The beautiful grove wherein the first settlement was made, and which still stands in its primitive vigor and beauty, obtained the name of “Union Grove” from the unity which prevailed among the first settlers in its vicinity, while the township derived its name from the numerous springs which rise in the grove and feed the various water courses in the township. The grove is to-day very beautiful, and standing in relief amidst the prairie farms, would make a pleasant summer resort.

At a term of the County Court of Tama County, held on the 10th day of March, 1858, a petition was presented by W. Bowen signed by himself and others, praying a division of Carlton township, on the township line between township 84 and 85, forming a new township to be known as Spring Creek township, which was granted and it was ordered by L. Clark, County Judge, that the first election in the new township be held at the house of W. B. King, on the first Monday in April of the same year, for the purpose of choosing township officers.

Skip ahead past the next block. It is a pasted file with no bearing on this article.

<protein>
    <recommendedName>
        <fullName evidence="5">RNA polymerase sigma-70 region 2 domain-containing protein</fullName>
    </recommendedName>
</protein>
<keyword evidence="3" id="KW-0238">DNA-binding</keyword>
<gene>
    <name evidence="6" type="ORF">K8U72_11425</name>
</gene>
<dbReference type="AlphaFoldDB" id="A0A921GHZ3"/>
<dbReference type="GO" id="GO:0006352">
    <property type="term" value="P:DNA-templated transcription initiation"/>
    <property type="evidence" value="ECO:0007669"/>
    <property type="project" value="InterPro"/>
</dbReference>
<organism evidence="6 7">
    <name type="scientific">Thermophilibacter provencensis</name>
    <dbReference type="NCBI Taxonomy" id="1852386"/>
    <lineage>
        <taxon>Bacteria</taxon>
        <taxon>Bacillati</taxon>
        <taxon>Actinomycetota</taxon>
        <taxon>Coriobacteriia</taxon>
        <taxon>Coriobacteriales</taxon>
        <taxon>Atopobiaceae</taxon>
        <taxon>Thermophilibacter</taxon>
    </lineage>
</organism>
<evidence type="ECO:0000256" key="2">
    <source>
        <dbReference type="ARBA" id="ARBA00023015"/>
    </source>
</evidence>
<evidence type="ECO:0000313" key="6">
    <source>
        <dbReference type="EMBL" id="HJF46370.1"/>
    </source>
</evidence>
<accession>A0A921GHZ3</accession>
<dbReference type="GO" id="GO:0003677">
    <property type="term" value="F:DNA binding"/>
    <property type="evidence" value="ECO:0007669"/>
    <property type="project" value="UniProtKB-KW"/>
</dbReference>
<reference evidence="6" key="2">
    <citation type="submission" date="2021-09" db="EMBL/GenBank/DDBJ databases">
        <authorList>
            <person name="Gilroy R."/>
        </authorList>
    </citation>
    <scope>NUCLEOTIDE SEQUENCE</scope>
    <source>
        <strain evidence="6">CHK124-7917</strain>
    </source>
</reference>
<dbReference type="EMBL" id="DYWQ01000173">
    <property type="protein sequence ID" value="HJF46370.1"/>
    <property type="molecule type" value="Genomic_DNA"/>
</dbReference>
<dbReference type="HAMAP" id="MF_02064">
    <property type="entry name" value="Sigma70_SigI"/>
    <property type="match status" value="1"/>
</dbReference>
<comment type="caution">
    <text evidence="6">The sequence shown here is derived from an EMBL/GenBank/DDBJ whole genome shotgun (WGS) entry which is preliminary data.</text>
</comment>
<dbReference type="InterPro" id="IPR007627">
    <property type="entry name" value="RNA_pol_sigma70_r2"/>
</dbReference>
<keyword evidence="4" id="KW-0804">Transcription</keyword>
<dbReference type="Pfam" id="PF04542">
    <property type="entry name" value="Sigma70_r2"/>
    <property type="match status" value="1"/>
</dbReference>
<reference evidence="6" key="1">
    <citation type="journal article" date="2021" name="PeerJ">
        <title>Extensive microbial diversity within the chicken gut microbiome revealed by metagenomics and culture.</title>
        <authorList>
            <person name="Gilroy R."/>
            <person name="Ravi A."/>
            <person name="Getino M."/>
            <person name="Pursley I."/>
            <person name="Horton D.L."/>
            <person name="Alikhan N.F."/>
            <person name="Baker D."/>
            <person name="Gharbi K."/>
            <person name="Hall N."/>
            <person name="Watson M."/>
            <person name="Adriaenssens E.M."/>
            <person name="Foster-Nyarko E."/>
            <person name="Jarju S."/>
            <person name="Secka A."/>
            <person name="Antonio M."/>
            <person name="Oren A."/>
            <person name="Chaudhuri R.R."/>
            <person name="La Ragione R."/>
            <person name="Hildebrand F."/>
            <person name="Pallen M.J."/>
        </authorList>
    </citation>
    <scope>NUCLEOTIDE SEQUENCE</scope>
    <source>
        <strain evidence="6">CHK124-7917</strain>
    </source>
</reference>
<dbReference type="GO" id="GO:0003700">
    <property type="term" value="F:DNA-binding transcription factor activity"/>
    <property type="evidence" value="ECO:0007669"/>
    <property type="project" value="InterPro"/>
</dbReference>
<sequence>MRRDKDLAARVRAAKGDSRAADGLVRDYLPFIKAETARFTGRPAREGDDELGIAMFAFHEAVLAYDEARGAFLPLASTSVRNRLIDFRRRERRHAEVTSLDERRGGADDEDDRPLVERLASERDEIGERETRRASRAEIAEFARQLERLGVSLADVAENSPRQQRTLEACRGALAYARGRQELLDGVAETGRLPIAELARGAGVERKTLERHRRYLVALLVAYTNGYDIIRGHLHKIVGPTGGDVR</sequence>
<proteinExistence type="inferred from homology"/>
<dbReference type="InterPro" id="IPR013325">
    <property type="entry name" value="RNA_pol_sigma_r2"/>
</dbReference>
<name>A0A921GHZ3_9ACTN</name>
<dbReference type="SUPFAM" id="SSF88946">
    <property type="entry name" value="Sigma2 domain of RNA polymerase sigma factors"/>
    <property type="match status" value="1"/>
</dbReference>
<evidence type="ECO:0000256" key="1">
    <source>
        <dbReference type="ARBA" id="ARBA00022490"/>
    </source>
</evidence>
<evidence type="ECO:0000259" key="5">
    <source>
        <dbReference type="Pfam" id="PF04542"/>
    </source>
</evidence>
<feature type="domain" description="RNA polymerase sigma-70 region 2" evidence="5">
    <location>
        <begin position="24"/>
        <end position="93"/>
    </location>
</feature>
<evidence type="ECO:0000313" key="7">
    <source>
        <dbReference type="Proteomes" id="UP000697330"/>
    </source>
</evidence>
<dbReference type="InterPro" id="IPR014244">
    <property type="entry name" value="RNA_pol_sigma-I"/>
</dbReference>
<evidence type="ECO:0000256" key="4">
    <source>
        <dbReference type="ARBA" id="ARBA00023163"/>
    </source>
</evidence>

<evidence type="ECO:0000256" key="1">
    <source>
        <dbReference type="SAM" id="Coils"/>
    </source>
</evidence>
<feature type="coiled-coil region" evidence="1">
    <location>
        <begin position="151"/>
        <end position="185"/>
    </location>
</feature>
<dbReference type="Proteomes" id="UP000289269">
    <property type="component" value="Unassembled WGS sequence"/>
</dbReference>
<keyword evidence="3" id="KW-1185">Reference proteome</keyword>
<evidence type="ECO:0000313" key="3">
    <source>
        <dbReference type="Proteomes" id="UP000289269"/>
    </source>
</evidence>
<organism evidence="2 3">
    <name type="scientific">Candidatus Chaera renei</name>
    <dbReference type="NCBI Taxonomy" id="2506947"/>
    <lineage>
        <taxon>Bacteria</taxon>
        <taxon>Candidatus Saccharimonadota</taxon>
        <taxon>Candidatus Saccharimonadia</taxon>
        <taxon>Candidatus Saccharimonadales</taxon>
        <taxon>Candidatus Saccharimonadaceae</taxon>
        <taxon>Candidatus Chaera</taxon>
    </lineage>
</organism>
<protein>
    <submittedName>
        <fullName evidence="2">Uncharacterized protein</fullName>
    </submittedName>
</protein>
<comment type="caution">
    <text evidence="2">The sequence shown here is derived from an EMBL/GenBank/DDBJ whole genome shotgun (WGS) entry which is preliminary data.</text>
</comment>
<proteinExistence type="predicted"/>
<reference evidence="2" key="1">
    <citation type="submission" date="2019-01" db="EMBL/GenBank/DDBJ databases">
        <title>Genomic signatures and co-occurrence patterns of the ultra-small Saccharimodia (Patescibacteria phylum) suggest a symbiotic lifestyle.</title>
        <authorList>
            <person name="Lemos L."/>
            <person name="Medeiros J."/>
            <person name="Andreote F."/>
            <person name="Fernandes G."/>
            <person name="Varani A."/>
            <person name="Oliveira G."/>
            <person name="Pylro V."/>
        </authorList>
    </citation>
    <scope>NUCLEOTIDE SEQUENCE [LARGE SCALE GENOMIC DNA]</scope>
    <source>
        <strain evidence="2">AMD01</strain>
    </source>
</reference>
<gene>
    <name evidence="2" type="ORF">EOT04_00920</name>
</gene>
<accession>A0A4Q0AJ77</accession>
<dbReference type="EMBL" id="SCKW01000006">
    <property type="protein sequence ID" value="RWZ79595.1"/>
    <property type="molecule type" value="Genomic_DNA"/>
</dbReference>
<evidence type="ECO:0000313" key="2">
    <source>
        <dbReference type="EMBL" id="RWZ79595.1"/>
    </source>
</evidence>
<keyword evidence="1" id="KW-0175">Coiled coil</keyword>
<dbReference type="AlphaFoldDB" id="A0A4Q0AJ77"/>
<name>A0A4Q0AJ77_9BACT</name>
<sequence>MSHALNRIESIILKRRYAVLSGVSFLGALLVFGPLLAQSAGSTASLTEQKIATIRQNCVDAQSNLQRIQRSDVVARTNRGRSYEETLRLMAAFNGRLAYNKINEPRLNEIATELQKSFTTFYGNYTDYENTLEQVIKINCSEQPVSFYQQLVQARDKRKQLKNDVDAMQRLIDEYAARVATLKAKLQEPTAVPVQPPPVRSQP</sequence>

At present there are two villages in the township-Spring Creek and Badger Hill, with a post office in each thriving village.

Miss Mary Wylie, now Mrs. McClain, taught the first school in the township, in a building erected in the grove on land leased of W. B. King.

For the most part the lives of the earlier settlers of this township were devoid of those stirring and often times deplorable incidents which serve to enliven pioneer life and to give coloring to frontier scenes, for although their lands were then wild and unbroken these settlers found themselves by no means upon the frontier of civilization, settlements having already been formed at no great distance upon each side of them.